Peripheral artery disease, also known as PAD, is a narrowing and hardening of the arteries that supply blood to the legs and feet. Peripheral artery disease is also called peripheral vascular disease (PVD). About 8 million Americans are currently living with PAD.
“We’re trying to get to the forefront of a disease that not many people know about,” Angelo Santos, M.D. said. “They think peripheral artery disease means things with your heart, but actually it’s completely the opposite. It’s involving all the blood vessels outside of your heart and your brain.”
According to Santos, symptoms of PAD can include pain or discomfort when you walk, cramping, heaviness, tiredness and aching or wounds on the legs and feet that don’t heal as quickly as they should. Those who suffer from high blood pressure or diabetes are at an increased risk for PAD. The same is true for smokers.
“The majority of the patients with PAD have a gradual worsening of things,” said Santos. “They’ll say ‘I used to be able to walk 5-6 blocks and now I can only walk a block without stopping because my legs hurt.’”
PAD can often be managed through diet and lifestyle changes and some medications are available.
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What is peripheral vascular disease?
Peripheral vascular disease (PVD) is a slow and progressive disorder of the blood vessels. Narrowing, blockage, or spasms in a blood vessel can cause PVD.
PVD may affect any blood vessel outside of the heart. This includes the arteries, veins, or lymphatic vessels. Organs supplied by these vessels, such as the brain or legs, may not get enough blood flow for healthy function. The legs and feet are most often affected.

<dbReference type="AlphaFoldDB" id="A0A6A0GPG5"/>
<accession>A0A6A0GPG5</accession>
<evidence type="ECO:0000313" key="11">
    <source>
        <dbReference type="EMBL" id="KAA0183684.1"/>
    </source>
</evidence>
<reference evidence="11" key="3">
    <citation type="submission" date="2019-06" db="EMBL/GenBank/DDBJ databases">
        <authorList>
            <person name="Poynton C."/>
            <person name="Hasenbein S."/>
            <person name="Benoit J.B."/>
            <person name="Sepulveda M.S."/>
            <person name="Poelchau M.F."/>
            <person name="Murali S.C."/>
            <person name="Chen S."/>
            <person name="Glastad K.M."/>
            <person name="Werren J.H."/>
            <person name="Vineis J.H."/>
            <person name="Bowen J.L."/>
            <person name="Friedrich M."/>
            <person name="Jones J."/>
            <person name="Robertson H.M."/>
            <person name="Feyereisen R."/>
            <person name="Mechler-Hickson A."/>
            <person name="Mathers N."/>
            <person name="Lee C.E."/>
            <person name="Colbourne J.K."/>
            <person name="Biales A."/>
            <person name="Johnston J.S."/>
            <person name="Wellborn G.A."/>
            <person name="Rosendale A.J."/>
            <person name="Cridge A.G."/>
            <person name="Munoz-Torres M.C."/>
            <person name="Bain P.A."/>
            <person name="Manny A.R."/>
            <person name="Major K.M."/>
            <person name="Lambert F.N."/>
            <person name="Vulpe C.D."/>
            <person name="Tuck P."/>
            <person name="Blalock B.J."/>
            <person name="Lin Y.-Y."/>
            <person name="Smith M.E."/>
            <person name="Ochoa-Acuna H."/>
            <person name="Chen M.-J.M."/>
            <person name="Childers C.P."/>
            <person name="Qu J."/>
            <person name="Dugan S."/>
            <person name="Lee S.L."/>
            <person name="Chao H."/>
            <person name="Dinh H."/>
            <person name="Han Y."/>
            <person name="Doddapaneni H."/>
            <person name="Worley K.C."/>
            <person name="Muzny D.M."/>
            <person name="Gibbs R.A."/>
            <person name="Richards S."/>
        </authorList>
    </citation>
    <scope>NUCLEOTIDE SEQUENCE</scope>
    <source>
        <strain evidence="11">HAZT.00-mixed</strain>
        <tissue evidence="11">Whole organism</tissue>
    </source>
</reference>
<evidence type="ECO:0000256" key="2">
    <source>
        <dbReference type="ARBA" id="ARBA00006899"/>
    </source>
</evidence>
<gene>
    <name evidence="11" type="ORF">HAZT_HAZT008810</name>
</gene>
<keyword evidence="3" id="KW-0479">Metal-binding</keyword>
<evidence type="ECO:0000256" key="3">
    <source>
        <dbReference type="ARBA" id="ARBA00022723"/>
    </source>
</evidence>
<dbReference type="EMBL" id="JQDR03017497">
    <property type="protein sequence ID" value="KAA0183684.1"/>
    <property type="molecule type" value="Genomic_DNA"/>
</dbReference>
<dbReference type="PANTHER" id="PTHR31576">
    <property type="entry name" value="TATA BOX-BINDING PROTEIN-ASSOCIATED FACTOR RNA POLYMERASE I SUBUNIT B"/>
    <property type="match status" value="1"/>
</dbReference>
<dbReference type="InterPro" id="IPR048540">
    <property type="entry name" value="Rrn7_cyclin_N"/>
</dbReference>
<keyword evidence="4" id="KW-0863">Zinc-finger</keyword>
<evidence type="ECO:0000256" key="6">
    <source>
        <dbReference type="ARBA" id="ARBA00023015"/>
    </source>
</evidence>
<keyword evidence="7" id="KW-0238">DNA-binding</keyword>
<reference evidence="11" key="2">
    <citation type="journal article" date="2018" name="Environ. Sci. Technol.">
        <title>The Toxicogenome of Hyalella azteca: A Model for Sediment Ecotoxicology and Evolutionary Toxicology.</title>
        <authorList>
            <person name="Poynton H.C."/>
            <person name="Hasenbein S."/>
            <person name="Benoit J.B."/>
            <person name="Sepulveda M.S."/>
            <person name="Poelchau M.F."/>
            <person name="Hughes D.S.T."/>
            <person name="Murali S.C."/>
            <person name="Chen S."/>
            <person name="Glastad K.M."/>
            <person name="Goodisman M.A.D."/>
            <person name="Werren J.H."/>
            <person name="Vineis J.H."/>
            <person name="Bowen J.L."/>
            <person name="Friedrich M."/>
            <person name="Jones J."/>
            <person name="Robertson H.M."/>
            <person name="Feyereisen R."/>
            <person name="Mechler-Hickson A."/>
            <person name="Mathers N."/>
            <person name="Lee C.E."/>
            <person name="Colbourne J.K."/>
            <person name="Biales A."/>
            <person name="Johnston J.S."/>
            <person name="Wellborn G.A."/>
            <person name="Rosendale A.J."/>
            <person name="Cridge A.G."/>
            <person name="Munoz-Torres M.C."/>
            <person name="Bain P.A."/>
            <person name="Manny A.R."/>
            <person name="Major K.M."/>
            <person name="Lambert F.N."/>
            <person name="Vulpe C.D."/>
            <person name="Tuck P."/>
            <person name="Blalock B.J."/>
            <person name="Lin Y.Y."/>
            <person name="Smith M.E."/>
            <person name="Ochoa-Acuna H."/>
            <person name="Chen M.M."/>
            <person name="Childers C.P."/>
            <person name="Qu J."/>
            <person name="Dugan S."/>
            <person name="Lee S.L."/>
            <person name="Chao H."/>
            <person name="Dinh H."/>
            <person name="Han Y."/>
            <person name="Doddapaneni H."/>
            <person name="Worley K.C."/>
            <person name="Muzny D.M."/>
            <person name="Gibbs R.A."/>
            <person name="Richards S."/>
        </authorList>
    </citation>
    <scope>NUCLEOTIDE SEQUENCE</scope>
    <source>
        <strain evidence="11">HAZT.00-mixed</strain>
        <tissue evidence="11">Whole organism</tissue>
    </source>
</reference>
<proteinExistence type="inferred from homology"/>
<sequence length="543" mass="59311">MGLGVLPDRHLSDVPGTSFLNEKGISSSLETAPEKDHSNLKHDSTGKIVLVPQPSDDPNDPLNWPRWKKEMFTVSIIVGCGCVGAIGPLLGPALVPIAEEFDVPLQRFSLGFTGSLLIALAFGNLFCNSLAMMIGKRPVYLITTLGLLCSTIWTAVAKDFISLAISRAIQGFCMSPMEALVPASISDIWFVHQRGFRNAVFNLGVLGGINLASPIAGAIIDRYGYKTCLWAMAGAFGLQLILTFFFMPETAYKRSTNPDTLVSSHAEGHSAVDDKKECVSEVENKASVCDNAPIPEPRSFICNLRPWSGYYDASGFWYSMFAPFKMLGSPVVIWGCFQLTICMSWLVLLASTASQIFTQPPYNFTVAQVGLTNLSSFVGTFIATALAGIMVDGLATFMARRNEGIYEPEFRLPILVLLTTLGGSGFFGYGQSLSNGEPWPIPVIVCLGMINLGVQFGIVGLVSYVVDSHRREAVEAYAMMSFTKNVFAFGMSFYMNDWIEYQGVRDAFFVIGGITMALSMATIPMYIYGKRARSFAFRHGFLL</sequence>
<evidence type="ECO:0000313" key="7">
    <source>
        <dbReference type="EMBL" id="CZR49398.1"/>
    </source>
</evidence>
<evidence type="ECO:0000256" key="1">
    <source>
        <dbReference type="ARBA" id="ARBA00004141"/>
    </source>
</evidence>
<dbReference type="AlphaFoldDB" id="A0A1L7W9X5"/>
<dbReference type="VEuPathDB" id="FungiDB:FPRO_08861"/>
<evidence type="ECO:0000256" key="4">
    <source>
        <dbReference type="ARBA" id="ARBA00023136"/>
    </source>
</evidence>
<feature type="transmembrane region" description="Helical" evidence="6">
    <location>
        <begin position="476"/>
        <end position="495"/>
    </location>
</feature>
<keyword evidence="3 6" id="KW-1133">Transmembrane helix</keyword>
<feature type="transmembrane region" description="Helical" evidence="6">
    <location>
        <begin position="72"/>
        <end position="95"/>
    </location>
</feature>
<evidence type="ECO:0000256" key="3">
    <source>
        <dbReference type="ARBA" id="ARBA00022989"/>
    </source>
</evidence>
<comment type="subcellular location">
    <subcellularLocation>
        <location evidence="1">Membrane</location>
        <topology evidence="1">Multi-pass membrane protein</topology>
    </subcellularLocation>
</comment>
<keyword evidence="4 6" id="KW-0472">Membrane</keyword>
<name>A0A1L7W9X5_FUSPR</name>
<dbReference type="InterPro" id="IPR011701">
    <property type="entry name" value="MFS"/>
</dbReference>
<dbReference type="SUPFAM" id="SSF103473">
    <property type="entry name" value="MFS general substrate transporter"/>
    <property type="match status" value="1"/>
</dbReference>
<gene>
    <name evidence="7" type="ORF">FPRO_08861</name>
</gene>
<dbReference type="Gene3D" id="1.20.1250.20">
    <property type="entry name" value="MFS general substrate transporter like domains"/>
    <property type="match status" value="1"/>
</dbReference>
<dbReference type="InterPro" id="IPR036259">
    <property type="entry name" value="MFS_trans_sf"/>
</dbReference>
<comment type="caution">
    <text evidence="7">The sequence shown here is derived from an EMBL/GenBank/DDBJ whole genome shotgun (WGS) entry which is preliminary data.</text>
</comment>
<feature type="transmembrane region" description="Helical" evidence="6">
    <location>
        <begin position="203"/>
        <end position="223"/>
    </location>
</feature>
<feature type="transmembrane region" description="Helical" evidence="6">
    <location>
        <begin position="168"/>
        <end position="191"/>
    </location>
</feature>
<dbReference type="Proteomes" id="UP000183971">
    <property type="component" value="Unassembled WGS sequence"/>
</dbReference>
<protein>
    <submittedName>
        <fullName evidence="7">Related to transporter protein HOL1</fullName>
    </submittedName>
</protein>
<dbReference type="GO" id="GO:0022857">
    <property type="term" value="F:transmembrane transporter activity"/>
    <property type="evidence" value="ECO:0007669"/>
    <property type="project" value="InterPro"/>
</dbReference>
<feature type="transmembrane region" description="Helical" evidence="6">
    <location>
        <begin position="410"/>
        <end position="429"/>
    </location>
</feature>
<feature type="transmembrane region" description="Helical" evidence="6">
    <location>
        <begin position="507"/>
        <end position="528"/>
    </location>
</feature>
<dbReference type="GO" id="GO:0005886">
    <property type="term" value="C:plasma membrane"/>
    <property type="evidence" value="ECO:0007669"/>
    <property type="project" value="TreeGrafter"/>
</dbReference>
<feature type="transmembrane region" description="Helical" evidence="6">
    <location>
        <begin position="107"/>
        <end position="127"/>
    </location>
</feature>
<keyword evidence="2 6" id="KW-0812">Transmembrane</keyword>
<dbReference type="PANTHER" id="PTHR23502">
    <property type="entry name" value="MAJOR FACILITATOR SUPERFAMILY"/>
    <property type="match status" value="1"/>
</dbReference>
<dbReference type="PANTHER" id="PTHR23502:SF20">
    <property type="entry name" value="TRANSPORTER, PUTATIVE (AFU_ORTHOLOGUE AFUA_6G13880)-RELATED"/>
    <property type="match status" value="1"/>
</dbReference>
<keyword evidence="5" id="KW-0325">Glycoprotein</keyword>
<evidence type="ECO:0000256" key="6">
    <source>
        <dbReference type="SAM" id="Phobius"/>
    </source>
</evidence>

What causes peripheral vascular disease?
The most common cause of PVD is atherosclerosis. This is the buildup of plaque inside the artery wall. Plaque reduces the amount of blood flow to the limbs. It decreases the oxygen and nutrients sent to the tissue. Blood clots may form on the artery walls. This makes the inner size of the blood vessels even smaller and causes hardening of the arteries, thus blocking major ones.
Other causes of PVD may include:
- Injury to the arms or legs
- Irregular anatomy of muscles or ligaments
People with coronary artery disease (CAD) often also have PVD.
Who is at risk for peripheral vascular disease?
Risk factors that you can’t change include:
- Age (higher risk over age 50)
- History of heart disease
- Male gender
- Postmenopausal women
- Family history of high cholesterol, high blood pressure, or peripheral vascular disease
Risk factors that may be changed or treated include:
- Coronary artery disease
- High cholesterol
- High blood pressure
- Physical inactivity
- Smoking or use of tobacco products
Those who smoke or have diabetes have the highest risk of complications from PVD. This is because these risk factors cause impaired blood flow.